Shame is all about belonging, and so we can say shame means "I'm not good enough to belong." But there's a little more to it than that. The process I use to transform shame is based on an in-depth definition of shame that comes to us from cognitive scientist Charles M. Jones.
I first met Charles a few years ago in Boulder, Colorado. He is pretty much what you would expect from an incredibly intelligent guy who has devoted his life to studying emotions - generally calm, somewhat serious, and has been known to wear a bow tie. And yet, just as likely to be seen wearing a Grateful Dead t-shirt.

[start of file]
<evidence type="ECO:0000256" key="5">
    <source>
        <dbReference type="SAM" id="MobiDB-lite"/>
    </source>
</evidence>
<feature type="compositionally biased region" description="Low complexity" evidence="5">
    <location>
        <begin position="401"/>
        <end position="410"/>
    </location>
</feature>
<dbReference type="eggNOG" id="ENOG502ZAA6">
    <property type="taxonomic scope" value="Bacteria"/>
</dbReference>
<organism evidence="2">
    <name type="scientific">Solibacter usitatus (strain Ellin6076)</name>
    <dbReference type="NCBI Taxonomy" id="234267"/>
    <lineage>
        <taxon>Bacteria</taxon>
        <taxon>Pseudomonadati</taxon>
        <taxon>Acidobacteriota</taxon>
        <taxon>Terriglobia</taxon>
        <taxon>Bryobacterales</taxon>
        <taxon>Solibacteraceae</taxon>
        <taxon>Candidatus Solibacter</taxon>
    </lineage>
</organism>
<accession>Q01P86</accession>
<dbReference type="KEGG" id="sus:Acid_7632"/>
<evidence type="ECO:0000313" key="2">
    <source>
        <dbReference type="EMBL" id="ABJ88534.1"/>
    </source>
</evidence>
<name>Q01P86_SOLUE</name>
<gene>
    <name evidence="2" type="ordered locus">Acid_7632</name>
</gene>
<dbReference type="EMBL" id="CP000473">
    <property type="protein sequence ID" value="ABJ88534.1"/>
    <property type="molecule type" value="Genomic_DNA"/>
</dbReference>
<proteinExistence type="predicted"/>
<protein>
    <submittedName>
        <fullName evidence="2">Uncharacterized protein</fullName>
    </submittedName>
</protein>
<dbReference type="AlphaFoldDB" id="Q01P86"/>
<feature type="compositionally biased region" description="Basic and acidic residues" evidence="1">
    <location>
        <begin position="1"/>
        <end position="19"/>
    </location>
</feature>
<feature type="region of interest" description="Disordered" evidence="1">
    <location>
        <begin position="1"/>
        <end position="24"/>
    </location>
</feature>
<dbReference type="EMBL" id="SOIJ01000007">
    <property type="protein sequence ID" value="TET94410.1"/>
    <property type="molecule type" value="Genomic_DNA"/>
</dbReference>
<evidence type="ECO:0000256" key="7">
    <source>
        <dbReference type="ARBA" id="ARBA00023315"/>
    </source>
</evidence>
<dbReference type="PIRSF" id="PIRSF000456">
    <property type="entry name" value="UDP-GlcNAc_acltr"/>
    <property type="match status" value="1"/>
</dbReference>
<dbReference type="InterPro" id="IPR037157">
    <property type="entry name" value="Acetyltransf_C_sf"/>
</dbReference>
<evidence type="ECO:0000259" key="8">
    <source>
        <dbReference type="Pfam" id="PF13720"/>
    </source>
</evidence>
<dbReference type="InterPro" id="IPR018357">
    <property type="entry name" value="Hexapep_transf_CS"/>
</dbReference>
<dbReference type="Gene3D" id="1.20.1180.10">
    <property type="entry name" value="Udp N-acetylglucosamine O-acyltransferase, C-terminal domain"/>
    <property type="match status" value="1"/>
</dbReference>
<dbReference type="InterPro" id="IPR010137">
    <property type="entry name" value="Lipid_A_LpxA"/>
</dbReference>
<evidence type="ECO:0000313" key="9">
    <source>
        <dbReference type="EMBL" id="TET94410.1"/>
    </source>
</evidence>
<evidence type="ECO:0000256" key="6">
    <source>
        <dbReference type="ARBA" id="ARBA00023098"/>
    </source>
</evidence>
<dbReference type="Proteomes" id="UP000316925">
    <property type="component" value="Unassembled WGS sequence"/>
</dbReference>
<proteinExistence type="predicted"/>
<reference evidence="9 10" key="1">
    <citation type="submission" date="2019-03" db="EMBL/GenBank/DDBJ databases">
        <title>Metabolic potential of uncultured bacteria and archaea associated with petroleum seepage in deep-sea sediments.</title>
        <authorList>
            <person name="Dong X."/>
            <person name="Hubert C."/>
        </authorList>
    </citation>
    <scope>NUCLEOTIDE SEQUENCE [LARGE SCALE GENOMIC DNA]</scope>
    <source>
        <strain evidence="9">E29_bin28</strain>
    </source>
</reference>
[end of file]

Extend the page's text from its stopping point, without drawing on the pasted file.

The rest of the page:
At the time, Charles was successfully using his work on emotions to help executives work with anger. So, I asked him the question, what could this do for shame? I asked the question innocently enough, not having any idea that over the next year or so, I would be so inspired by the answer that I would call myself 'The Shame Lady.'
Here's the full definition of shame, courtesy of Charles M. Jones:
when I am committed
to personifying an ideal
in a group I belong to
and I'm failing to do so.
Using this complete definition of shame changes our approach to working with shame, and makes a real shift possible!